Benighted walks under the midday sun:
Himself is his own dungeon.
~ John Milton, Comus

 Along the same lines as quoting Milton, Stories and storytelling and lies and truth are a theme throughout. Consider:
The role played by Tales of Old York, the book that Lord Poole gives Miranda.
Consider the way the ghost tours are described in the book (e.g., p.48)
Actually reading in general for Miranda (she determines to make an effort to join her family in their holiday outings “Even if she’d much rather be snuggled up in bed with her book, lost in another place and time – somewhere far away from a city of tourist sites, and tea shops, and ghosts.” (p.38)
Rob wants to keep his claustrophobia a secret from Sally and her family but it utterly shapes his relationship with them. Similarly, Nick doesn’t want Miranda to tell Lord Poole about him. Miranda doesn’t want her parents to know about Nick….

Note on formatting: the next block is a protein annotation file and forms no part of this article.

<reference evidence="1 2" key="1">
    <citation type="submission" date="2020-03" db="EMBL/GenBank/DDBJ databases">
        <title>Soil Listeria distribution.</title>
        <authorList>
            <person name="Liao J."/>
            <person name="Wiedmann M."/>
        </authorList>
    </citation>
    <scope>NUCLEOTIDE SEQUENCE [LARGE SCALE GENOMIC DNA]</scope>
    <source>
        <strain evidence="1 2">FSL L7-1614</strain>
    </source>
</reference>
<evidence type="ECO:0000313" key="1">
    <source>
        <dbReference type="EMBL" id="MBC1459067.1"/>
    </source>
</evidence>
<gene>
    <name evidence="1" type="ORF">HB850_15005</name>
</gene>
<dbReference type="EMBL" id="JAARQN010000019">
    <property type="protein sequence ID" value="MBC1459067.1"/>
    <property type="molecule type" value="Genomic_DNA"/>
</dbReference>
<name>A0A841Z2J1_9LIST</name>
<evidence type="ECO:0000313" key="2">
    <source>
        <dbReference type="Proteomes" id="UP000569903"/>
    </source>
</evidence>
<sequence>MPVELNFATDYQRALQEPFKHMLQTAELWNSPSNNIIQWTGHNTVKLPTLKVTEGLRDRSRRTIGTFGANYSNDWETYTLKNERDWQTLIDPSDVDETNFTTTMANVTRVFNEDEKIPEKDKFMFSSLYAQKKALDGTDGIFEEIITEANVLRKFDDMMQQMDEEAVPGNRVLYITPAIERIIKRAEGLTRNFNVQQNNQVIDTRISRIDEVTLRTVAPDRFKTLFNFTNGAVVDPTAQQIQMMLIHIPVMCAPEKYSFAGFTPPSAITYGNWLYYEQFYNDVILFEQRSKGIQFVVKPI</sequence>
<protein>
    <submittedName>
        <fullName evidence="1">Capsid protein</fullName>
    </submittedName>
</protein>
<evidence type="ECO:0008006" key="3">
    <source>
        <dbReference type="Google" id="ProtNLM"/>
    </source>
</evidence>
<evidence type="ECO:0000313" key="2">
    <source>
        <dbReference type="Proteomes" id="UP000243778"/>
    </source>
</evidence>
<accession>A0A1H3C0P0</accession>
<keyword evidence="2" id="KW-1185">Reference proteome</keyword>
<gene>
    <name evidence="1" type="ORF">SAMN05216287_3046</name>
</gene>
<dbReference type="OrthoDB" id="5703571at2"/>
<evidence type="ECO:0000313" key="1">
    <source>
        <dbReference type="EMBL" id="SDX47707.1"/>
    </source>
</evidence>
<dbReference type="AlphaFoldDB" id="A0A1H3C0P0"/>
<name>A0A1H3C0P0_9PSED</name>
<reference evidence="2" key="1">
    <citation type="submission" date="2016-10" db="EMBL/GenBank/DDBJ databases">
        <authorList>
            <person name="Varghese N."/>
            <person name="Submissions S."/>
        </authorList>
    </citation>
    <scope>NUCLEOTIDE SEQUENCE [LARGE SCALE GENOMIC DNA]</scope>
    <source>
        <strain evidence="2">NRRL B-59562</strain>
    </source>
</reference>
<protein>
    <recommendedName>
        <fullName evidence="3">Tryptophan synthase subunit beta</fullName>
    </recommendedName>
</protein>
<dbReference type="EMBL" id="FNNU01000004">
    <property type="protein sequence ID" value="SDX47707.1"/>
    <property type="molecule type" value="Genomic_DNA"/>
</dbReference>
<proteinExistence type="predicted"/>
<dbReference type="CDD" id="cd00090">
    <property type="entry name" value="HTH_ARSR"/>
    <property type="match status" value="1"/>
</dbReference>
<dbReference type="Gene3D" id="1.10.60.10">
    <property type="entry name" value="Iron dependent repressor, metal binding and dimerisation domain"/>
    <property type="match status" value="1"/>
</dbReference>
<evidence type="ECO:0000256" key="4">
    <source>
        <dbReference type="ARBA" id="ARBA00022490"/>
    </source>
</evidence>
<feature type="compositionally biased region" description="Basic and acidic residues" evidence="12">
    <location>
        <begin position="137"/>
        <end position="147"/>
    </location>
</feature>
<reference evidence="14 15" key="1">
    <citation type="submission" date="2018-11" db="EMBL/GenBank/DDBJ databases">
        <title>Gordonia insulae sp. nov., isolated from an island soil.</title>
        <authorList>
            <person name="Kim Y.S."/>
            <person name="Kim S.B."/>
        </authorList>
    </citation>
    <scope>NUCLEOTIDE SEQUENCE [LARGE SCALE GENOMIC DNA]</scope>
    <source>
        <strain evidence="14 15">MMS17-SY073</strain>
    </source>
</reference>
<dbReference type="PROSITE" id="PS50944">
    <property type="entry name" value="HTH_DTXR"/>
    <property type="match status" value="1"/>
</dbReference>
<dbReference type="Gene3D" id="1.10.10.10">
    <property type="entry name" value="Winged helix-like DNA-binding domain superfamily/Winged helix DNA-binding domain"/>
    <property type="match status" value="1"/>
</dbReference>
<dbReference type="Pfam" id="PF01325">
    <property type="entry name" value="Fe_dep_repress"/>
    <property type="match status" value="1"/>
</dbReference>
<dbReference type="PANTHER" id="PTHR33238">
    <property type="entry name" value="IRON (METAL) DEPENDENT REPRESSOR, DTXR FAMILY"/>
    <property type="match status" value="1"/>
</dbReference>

Nick: “Nothing is true. Everything’s just lies and stories and broken promises. Isn’t it?” (p.135)
Nick: “this isn’t stuff you learn at school… I read books – I always did. You can’t trust the stories people tell, especially around here, where there’s profit in it.” (p.103)
The place itself is full of secrets and mystery (“the most haunted place on earth” (p.15)); Lord Poole: “Miranda will have plenty of time to read up on all the local history and mystery. Lots of strange, dark secrets here.” (pp.14-15)
Places themselves can be secrets – as if the city is full of places whose reality exists only beneath the ordinary gaze of tourists (the “secret chapel” of Margaret Clitherow (p.27) or some of the places Nick takes Miranda too).

A couple of other questions that may be useful include:

  • What if the story were begun or ended in a different way – in a different place in the narrative? ie if events were told in a different order?
  • How does its being a ghost story shape our relationship with protagonist and setting? (and vice versa)?